House Democrats announced Wednesday that they will join the Select Committee on Benghazi, even though they were unable to win any procedural concessions from Republicans aimed at giving Democrats more of a say in the committee’s activities.
House Minority Leader Nancy Pelosi (D-Calif.) said she spent two weeks talking to House Speaker John Boehner (R-Ohio) about things like requiring a Democrat to agree to subpoena people, and how transparency its operations will be.
But Pelosi said she was not able to convince Boehner to change the committee process.
“We had hoped for a level of fairness and transparency and balance, especially considering the subject matter,” she said, adding that Democrats fear a process that is similar to the one House Oversight & Government Reform Committee Chairman Darrell Issa (R-Calif.) ran.
“We were not able to reach any agreement,” she said. “Regrettably, the Republican approach does not prevent the unacceptable and repeated abuses committed by Chairman Issa in any meaningful way.”
Pelosi was known to be considering not having Democrats participating at all, or having just one Democrat participate to oversee the committee. But she said in the end, it seemed better for Democrats to participate in the hopes of creating a more fair process.
“I do think it is important for the American people to have the pursuit of these questions done in as fair and open and balanced way as possible,” she said. “That simply would not be possible leaving it to the Republicans.”
Rep. Elijah Cummings (D-Md.) will be the top Democrat on the committee, even though he argued that the process is not needed. Cummings agreed with Pelosi’s assessment that Democrats are needed to balance the committee’s efforts, and charged that a committee stocked only with Republicans is not capable of finding the truth.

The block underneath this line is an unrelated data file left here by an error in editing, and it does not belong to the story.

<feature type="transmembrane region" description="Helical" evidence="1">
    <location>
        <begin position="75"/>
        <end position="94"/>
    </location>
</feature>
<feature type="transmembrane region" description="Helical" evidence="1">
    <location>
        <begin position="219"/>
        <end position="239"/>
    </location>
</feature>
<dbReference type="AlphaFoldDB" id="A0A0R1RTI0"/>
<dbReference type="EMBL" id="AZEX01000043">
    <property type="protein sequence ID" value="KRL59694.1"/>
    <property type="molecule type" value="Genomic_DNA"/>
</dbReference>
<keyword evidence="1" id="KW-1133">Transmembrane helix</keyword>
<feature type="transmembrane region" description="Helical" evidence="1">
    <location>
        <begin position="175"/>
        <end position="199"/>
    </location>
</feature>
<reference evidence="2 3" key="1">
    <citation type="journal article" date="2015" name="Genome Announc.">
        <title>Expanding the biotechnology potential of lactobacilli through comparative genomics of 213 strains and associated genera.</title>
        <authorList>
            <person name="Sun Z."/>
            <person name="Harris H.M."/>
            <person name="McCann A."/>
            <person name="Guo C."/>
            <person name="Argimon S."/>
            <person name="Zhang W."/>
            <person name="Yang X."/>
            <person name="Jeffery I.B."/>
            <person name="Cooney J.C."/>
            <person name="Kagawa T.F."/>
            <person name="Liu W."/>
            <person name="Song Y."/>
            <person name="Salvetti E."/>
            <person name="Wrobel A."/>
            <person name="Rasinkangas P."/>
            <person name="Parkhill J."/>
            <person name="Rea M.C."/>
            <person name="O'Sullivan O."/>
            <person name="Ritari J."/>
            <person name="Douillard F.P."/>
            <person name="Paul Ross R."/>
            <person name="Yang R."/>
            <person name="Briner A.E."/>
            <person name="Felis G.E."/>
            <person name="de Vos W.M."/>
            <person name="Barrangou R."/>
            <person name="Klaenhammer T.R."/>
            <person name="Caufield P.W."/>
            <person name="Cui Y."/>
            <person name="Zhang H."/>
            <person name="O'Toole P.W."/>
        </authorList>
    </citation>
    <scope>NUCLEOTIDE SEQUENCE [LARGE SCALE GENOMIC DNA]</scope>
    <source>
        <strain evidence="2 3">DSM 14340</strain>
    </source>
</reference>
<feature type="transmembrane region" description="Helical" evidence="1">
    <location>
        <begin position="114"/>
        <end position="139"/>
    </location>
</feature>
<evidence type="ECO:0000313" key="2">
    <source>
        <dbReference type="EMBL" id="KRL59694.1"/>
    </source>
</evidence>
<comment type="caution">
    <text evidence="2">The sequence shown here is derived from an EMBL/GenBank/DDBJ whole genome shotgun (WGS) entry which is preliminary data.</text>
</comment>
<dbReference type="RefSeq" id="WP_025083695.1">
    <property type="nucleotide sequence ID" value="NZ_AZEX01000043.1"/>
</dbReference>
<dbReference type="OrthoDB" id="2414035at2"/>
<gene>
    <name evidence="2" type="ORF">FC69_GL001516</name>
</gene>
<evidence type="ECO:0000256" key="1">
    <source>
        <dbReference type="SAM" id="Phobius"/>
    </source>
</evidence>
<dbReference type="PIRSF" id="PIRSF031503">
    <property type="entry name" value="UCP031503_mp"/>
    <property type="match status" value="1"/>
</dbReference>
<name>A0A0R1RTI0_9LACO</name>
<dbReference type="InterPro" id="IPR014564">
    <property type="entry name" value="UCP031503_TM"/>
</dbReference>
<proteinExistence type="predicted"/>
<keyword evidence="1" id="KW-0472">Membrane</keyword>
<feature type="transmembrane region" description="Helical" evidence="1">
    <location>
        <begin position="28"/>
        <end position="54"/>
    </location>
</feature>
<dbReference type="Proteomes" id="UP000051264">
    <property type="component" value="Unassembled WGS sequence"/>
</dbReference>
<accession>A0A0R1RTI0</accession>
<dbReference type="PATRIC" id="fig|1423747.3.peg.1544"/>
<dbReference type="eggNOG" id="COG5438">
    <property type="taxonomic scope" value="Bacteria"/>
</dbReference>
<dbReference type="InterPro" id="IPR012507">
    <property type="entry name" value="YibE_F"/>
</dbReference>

“I believe we need someone in that room to simply defend the truth,” he said of his decision to participate.
The Select Committee is comprised of seven Republicans and five Democrats, and is chaired by Rep. Trey Gowdy (R-S.C.). Aside from Cummings, Democrats appointed Reps. Adam Smith (Wash.), Adam Schiff (Calif.), Linda Sanchez (Calif.), and Tammy Duckworth (Ill.).
Republican committee members were expected to meet this week by themselves, but so far there have not been any formal meetings of the committee announced. Gowdy’s panel has unlimited time to investigate the 2012 attack on the U.S. consulate in Benghazi, Libya, as well as the Obama administration’s handling of that attack.
GOP leaders finally decided to create the committee after new emails revealed that the White House ignored intelligence saying the consulate was the victim of a terrorist attack, and instead claimed it was a reaction to an anti-Muslim video.